Page 215 - WSAVA2018
P. 215

WSV18-0264
GASTROENTEROLOGY / LIVER
HOW TO TAKE AND INTERPRET A LIVER BIOPSY
P. Watson1
1Department of Veterinary Medicine, University of Cambridge, UK
Introduction
The clinical should always give careful consideration to the reasons behind taking a biopsy: you take a biopsy
to give you a diagnosis, prognosis and/or guidelines for treatment. There is no clinical justification for undertaking a procedure as invasive as a liver biopsy unless it changes treatment decisions – doing it for ‘interest’ is certainly not justified. However, because the results of blood and imaging tests are non-specific in liver disease, some form of liver biopsy is usually indicated to give
a diagnosis and allow most effective treatment. The clinician must then decide the best way to perform this biopsy considering how stable the patient is, the financial resources of the owner and the relative reliability of the results obtained with different methods.
Biopsy methods
There is also little point in taking a biopsy which is not representative of the underlying disease – if the sample is too small, or from the wrong place, or only from one of a number of organs affected with disease, it may lead to the wrong conclusions being drawn and the wrong, or incomplete, treatment protocols.
Not all biopsies are created equal. The options for liver
biopsy are:
· Fine needle aspiration (FNA) cytology – not strictly a biopsy but worth considering here as a potential alternative to more invasive biopsies
· Ultrasound-guided trucut biopsy
· Wedge biopsy – at laparotomy or laparoscopy.
Before undertaking any biopsy except FNA the clinician MUST check coagulation times and platelet count.
This is even more important in cats than dogs because cats with liver disease have a higher prevalence of coagulopathies than dogs. This may be because of
the high prevalence of biliary tract disease in cats resulting in fat malabsorption and vitamin K deficiency. This problem is compounded if they have concurrent inflammatory bowel disease and/or chronic pancreatitis causing exocrine insufficiency. At least a whole blood clotting time and platelet count on the feathered edge of a blood smear should be performed prior to canine and feline liver biopsies, and there is a rational argument for parenteral vitamin K treatment for 12-24 hours prior to biopsy in ALL cats.
FNAs: beware becoming ‘liver FNA happy’ for fear
of false diagnoses and wasting the client’s money! FNA of the gall bladder has a primary indication in the
diagnosis of ascending biliary tract infections in dogs and cats – in fact, it is the best (perhaps only effective) way of doing this and is much more sensitive than liver culture or histopathology of a liver biopsy. It allows bile cytology and culture and selection of an appropriate antibiotic based on the results of culture and sensitivity. So, if ascending cholangitis is a differential, a careful bile aspirate should be performed. However, FNAs for anything else can be misleading: this is because of
the ‘selective’ nature of aspirates – only things which
will aspirate up a needle will be harvested and there
is no anatomical information, so this is a very poor way of diagnosing diffuse liver disease such as chronic hepatitis, which is the commonest liver disease in dogs. There is a moderate indication in suspected hepatic lymphoma and feline hepatic lipidosis but even those cases can be misleading. Willard et al 1999 reported four cats in which fine-needle aspirate cytology suggesting hepatic lipidosis was misleading – in three cases,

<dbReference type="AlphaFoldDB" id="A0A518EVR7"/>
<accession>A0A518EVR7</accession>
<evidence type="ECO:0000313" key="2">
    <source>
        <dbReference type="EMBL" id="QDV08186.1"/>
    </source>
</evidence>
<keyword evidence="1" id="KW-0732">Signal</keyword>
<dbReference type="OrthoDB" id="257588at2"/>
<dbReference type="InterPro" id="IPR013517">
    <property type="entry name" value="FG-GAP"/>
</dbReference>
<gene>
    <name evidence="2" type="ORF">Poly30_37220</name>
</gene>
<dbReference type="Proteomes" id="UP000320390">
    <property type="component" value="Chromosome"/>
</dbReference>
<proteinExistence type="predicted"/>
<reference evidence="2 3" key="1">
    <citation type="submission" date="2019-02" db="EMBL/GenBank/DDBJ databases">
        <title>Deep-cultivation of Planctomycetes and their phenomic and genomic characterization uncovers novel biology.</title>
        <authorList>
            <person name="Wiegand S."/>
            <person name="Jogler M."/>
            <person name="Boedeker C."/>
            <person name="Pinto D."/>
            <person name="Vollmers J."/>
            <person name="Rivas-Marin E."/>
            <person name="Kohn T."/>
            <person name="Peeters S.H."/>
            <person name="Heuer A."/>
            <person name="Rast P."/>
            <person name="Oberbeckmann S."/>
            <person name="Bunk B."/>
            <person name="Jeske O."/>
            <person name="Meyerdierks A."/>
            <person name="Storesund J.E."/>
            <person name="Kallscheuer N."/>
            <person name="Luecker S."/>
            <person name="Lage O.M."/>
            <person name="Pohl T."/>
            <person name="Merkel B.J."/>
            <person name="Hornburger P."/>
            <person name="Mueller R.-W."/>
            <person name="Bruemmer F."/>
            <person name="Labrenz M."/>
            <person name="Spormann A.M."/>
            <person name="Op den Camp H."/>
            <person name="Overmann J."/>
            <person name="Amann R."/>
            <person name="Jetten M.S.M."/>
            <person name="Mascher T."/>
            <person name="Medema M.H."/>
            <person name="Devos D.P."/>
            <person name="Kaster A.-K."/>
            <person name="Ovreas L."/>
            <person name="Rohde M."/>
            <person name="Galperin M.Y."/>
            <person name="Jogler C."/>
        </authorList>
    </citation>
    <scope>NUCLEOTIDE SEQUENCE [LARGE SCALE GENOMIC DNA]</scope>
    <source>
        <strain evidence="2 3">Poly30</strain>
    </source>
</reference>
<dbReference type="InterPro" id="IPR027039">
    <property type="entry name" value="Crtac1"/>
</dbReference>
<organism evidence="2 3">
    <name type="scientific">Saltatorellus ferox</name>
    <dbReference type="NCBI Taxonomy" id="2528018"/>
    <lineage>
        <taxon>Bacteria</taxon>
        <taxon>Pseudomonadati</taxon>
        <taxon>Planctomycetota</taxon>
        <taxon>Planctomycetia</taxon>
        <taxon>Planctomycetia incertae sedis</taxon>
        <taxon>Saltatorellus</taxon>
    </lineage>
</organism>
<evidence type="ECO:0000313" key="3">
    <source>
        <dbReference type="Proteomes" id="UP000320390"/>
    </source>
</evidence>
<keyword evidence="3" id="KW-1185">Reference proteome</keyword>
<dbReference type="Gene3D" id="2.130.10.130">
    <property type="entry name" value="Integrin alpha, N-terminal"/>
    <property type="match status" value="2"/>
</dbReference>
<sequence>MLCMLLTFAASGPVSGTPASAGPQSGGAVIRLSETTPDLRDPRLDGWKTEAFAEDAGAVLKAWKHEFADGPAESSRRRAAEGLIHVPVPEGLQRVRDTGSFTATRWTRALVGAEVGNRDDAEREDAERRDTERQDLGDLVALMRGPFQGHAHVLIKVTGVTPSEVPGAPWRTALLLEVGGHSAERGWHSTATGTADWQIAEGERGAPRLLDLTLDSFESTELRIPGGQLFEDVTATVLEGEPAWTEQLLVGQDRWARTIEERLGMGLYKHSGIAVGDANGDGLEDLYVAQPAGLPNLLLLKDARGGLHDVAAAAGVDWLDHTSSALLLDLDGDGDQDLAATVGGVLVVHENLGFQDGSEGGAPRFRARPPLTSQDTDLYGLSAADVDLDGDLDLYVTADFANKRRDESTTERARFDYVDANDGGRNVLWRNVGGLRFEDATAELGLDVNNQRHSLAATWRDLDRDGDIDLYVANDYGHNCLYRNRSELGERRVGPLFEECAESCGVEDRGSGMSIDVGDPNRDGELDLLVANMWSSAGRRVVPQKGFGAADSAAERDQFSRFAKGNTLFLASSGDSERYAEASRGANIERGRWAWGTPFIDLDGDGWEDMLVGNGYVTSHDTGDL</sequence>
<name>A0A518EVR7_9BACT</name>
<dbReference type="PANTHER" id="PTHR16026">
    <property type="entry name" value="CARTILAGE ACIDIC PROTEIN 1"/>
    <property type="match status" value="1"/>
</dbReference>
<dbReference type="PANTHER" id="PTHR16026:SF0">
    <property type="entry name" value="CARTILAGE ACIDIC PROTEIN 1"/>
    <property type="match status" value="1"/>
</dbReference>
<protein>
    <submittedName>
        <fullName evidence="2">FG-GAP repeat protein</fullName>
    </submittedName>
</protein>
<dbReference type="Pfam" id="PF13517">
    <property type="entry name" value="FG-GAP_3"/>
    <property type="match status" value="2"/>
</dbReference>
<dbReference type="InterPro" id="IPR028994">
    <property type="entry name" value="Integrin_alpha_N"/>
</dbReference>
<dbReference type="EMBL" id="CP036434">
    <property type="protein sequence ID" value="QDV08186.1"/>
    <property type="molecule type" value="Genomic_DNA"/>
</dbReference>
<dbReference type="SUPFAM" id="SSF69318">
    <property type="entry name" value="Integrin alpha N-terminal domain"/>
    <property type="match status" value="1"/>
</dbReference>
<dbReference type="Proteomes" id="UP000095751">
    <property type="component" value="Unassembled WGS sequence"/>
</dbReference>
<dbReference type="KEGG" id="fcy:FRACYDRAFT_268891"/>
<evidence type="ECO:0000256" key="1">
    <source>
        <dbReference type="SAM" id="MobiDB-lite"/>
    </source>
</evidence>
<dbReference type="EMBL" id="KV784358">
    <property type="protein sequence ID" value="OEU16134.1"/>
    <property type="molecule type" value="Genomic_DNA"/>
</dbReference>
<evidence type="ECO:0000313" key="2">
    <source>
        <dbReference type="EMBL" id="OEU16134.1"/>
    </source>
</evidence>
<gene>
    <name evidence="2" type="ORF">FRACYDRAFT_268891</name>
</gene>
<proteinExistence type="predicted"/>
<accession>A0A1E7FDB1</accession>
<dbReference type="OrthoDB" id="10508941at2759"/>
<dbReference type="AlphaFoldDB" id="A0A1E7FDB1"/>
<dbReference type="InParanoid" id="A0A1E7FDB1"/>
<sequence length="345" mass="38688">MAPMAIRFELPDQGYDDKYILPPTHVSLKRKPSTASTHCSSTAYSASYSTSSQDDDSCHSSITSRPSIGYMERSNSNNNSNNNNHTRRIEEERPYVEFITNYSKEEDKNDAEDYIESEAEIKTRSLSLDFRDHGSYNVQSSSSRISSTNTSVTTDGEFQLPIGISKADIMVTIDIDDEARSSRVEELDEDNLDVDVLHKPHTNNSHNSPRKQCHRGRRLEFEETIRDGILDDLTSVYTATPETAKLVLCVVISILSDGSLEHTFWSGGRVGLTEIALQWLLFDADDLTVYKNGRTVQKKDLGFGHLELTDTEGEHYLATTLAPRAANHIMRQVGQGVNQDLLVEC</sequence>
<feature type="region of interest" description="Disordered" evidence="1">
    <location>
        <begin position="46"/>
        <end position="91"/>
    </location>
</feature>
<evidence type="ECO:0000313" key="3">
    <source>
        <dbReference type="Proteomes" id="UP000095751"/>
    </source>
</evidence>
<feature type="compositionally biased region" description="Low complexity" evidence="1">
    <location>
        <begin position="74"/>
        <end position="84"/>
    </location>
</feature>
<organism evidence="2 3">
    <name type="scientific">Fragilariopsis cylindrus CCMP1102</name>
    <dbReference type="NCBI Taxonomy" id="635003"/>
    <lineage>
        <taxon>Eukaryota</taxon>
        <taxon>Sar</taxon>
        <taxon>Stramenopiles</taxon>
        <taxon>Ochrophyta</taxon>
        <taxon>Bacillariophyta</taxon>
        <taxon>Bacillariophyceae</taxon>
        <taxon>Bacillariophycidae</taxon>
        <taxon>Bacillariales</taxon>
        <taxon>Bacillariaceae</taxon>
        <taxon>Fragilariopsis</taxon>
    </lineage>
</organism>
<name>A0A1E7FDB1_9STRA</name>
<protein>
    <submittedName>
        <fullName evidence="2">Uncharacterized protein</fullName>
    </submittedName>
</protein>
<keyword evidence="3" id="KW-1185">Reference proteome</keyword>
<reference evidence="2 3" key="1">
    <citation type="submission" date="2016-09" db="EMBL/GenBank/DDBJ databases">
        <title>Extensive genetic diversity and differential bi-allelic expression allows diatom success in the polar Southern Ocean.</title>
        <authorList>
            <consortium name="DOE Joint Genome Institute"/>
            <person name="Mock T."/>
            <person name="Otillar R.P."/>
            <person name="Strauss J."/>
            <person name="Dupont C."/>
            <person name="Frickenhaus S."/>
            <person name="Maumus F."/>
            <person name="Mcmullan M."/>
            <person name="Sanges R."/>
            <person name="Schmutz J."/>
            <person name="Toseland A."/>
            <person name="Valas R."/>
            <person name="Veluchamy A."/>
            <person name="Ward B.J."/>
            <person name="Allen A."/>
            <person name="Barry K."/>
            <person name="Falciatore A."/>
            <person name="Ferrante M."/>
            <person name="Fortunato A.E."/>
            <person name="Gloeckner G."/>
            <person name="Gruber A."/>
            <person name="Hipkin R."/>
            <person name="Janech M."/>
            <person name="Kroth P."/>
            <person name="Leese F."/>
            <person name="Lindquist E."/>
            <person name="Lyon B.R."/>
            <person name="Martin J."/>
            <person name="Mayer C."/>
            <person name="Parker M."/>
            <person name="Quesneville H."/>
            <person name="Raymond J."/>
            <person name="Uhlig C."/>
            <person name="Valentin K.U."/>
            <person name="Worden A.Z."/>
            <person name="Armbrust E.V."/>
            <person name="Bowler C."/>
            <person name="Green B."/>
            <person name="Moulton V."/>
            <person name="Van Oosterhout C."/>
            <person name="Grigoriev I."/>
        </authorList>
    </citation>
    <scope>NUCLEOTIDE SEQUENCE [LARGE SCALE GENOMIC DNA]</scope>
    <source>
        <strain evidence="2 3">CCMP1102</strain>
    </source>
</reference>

there was cholangiohepatitis on histology and in one case there was lymphoma. This is not to say that FNA does not have an important place in the diagnosis of feline hepatic lipidosis – cats in the acute phase of the disease on presentation are rarely well enough to have a general anaesthetic and more invasive biopsies. A rapid diagnosis with FNA allows initiation of supportive therapy and tube feeding. However, if the cat fails to respond appropriately after several days of feeding, consideration should be given to obtaining a liver biopsy.
Your Singapore, the Tropical Garden City
  · Ultrasound-guided trucut biopsies: these are less invasive than a laparotomy but do carry some risk – particularly of haemorrhage, so the dog or cat needs monitoring closely for about 12 hours after the pro- cedure. Particular care should be taken in cats and the semi-automatic biopsy guns should be avoided
in this species as they can cause significant mortality. Ultrasound-guides biopsies can be less representa- tive than wedge biopsies – probably because of the small size of the sample. This problem is more serious in dogs than in cats with chronic liver disease. Cole
et al 2002 compared the diagnosis made on ultra- sound-guided needle biopsies with wedge biopsies of the liver in 98 dogs and 26 cats and found the mor- phological diagnoses agreed only 48% of times.
· Wedge biopsies at laparotomy or laparoscopy. These have the advantages of being more reliable diag- nostically and also of allowing concurrent pancreas and intestinal biopsies to be taken to rule in or out concurrent pancreatitis and / or inflammatory bow-
el disease. A feeding tube can be placed and the patency of the bile duct checked – all very useful. However, there is also a significant morbidity asso- ciated with these procedures – particularly with the concurrent gut biopsies – and a small but important risk that the cat may die as a result of complications of surgery. The risk-benefit balance therefore has to be carefully discussed with the owner before the method of biopsy is decided upon.
        213
            

































































   213   214   215   216   217